After a couple of hours, his voice crackled through the radio, “Dad, you got a copy?”

“Yes, Rhett, go ahead,” Rich replied. 

“I’ve still got a few hours left; I’ll be back after dark, okay?” 

Rich put down the radio and, with a big smile, said to me, “This has got to be a story.”

I nodded, my fingers itching to write. I wanted to remember Rhett in his navy winter jacket, speckled with mud, a stocking hat, and Muck boots on a chilly April day. I didn’t want to forget how proud I felt watching him from the house, as he used a hoe to make his rows, then carefully poured the seeds into the tilled soil. I never want to forget how serious he takes this “play,” copying phrases his dad says and how much he already knows about farming.

//

Comparison often steals my joy in motherhood and writing. I don’t know all the struggles another mom has—the ways she feels defeated. The same with writing, I only see the pretty squares of acceptances, their byline successes—but I don’t know their rejections.

I think part of me hopes I can look back at the baby books and journals and essays I wrote during this time, and I’ll not only remember who they were, but who I was too—I’ll see that I was more than just average. 

Writing helps me remember the good stories I never want to forget and gives me a way to reflect on the challenging moments.

My writing might not be one of the greats, but I’ll take being average—if it means I get to tell my family’s story. 

(And I think my words will have a longer shelf life than baby teeth in a jar. And less smelly, too.*)

*If you’re a mom who keeps her baby’s teeth—no judgment. My mom kept mine and gave them to me when I was in high school. Then I threw them away.

Cleaning My Closet

The hangers rattle across the curtain rod, the metal on metal scratching with each shove back and forth. Then, I pause at the bright yellow pencil skirt—I can’t remember the last time I wore it. My mind scans years of memories. Could it be eight years ago? Each time I see the cheery yellow in my closet, I’m taken back to a spring day, 300 miles and a lifetime from here. Yet, I can’t remember the last time I took it off the hanger and put it on.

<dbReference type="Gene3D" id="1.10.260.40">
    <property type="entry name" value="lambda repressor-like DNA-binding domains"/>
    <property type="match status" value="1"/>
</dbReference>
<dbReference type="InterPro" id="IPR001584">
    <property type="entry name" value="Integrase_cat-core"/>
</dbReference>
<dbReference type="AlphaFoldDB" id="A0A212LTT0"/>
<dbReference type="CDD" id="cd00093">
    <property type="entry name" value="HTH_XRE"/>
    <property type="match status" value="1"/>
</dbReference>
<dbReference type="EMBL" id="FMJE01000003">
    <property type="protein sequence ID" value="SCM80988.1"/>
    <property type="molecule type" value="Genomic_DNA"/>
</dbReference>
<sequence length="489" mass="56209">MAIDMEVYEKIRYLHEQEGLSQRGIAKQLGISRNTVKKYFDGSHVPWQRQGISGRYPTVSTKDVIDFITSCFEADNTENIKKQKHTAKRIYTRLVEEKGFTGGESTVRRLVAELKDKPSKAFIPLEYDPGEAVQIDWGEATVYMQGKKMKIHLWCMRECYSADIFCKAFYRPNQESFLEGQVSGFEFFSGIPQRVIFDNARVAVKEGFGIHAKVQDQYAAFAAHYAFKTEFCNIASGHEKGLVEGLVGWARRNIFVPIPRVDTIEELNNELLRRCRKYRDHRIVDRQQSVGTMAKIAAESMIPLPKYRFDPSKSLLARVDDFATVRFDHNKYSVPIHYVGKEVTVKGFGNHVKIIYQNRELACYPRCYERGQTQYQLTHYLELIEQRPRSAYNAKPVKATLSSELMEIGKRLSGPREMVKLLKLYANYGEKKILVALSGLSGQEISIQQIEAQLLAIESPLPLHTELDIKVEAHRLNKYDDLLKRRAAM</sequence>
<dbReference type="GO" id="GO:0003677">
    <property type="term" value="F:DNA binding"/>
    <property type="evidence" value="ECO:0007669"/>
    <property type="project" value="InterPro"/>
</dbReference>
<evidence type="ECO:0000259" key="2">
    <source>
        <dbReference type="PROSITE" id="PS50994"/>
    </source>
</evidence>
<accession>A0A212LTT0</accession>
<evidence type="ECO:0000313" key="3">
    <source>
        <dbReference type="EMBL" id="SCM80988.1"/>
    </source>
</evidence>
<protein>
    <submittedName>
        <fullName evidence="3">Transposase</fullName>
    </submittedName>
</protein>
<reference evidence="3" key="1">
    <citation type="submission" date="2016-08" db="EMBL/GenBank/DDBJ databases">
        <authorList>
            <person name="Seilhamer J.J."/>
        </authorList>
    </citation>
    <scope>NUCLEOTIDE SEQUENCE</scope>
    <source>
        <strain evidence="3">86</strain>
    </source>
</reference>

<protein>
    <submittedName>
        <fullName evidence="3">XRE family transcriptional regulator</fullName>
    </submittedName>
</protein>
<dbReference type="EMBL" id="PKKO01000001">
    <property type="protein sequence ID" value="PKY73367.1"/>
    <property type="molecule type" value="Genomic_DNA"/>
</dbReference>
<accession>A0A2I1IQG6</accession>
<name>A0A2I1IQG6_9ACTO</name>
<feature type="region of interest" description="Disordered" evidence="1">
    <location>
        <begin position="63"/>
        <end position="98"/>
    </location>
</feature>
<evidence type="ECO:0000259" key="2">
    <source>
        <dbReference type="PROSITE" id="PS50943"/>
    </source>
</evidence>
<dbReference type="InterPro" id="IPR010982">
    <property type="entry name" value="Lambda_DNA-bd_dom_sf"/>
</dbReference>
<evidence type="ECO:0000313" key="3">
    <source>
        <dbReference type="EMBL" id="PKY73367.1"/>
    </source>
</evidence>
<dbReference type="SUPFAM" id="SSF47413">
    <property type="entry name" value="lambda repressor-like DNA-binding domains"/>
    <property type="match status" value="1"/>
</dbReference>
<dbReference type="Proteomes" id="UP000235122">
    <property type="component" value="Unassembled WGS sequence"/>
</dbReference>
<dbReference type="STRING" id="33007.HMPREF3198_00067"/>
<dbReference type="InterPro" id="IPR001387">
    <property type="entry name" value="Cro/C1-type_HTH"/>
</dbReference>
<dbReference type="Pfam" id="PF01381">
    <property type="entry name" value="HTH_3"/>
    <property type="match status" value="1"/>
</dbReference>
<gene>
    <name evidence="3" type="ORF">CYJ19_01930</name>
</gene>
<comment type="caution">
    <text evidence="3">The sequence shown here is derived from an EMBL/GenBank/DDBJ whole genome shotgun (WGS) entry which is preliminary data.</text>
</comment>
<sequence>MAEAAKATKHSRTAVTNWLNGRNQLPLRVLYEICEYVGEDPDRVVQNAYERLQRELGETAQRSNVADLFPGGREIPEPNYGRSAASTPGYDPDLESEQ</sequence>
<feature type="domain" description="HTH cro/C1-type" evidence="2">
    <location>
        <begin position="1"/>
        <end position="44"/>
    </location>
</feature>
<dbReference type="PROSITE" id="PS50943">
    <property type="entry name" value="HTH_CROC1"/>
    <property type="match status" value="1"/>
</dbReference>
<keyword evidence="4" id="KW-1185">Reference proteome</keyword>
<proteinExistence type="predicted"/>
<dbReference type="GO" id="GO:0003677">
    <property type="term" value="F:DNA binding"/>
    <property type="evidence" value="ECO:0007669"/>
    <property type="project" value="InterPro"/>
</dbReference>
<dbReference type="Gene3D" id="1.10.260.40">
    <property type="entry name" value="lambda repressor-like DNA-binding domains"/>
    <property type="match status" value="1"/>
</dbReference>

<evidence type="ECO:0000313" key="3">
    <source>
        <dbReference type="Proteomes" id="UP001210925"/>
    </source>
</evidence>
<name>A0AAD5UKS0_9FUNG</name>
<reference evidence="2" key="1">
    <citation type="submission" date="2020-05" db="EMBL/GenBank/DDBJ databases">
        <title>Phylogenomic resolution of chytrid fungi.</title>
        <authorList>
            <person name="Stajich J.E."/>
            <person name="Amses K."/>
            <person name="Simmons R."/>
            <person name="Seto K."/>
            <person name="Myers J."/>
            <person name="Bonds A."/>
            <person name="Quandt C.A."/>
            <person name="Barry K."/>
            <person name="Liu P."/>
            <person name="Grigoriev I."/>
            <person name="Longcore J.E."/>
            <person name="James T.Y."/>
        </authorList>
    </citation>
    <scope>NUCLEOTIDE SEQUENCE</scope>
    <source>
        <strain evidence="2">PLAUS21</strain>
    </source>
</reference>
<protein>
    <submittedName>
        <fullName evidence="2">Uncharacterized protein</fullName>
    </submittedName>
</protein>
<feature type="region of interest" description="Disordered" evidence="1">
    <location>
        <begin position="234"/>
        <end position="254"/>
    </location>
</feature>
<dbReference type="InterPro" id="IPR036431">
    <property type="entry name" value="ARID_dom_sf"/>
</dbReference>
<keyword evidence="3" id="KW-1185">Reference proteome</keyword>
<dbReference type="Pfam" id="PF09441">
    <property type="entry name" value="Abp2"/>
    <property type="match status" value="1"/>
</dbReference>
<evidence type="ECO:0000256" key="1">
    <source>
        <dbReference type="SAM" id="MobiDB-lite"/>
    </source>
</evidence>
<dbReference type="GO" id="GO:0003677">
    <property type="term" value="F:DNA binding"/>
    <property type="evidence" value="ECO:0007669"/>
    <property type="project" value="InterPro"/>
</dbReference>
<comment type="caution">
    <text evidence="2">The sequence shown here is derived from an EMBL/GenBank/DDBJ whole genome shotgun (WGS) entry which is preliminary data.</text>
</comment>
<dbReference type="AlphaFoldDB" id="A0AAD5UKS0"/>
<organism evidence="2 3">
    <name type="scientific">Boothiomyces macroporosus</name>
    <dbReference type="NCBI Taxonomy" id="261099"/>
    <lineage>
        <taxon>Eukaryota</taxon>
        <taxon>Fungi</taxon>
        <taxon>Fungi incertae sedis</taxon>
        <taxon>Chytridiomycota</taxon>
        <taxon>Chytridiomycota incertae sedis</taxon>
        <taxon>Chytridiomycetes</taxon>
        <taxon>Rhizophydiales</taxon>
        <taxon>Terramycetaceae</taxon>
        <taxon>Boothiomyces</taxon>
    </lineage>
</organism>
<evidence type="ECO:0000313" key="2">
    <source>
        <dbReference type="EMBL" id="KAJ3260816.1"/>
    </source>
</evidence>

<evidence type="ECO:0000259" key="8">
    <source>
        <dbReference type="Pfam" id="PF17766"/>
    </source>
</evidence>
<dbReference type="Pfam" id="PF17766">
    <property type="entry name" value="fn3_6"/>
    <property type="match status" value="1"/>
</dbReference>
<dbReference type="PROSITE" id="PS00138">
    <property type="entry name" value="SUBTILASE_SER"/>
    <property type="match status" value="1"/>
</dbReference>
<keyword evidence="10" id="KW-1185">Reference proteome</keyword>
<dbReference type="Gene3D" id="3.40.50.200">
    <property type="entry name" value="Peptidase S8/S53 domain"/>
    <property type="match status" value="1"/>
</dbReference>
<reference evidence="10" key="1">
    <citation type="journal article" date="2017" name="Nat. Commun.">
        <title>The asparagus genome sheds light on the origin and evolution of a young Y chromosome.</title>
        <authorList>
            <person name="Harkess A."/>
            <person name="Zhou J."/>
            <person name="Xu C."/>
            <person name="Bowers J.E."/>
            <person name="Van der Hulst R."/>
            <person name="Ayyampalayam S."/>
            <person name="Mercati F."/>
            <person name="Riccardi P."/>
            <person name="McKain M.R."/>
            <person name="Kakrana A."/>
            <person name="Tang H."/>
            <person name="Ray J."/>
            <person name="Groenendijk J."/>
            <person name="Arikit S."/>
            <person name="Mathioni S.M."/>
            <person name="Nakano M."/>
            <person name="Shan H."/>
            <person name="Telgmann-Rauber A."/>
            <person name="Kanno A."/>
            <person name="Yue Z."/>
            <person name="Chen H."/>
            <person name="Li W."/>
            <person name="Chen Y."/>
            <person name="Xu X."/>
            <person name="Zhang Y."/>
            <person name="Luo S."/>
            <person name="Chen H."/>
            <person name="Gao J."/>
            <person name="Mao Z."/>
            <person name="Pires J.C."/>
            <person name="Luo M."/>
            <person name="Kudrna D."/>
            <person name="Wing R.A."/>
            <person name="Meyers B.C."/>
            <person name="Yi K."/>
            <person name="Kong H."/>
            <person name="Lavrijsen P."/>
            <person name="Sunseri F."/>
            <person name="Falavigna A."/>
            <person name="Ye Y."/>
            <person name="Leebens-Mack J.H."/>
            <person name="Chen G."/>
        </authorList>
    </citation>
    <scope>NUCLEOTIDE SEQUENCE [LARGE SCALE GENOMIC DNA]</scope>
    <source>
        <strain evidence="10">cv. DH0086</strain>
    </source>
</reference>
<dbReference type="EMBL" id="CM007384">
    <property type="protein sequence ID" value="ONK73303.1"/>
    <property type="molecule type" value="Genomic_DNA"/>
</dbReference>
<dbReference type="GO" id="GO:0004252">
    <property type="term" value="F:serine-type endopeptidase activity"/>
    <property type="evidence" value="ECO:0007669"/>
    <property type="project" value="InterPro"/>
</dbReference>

//

I pulled up to a house I had never been to before but had found the address online. A new yellow skirt, one size too small, sat folded on the passenger seat. Putting the car in park, I clutched the skirt in my hand and walked to the front door.

The woman directed me to go behind a curtain, where I was to change clothes. Now, I couldn’t tell you what the woman looked like or how old she was. I can vaguely picture the room—scattered with different colors and textures of fabrics slung across the backs of chairs. Sliding the skirt up as far as it would go, I stopped, unable to zip it. I walked back into the room, where she examined the seams and pulled out her measuring tape. Once she figured out her plan, I went back behind the curtain and took the skirt off, putting my clothes back on. I left the dress behind and got back into my car to drive home. 

I don’t remember picking the skirt up when she was finished. It was a purchase I made for work back when I worked full-time. Now, most days, I find myself pulling on a comfortable sweatshirt and jeans paired with my slippers—the perfect outfit for sweeping floors, chasing kids, and cooking meals. I couldn’t tell you the day I wore the skirt last. But I’m almost positive it was eight years, one wedding, and three babies ago.

//

Today, I rub my fingers along its fabric, remembering a little bit of who I was then. I put most of my value in my career and my degrees. I was in my second year as a high school counselor, and I was planning a wedding.

If I donate the skirt, is that admitting I’ll never be that girl? 

And if I’m honest with myself, Why would I want to be her again?

I’ve moved, gotten married, had children, and learned to love farm life. All the experiences I’ve had since I hung the skirt up have forever changed me into the person I am today. There’s nothing wrong with the version of myself I was then. But there’s a reason we can’t go back in time—we don’t belong there anymore.

My body has changed to grow and birth and feed three babies. At this point, I don’t even know if the altered skirt fits my body or if it’s me who doesn’t fit it. 

For years, I’ve held onto the weight of that skirt, giving the linen fabric more substance than its worth. I thought it meant something to keep it—to show who I was before and someone I felt I should be again.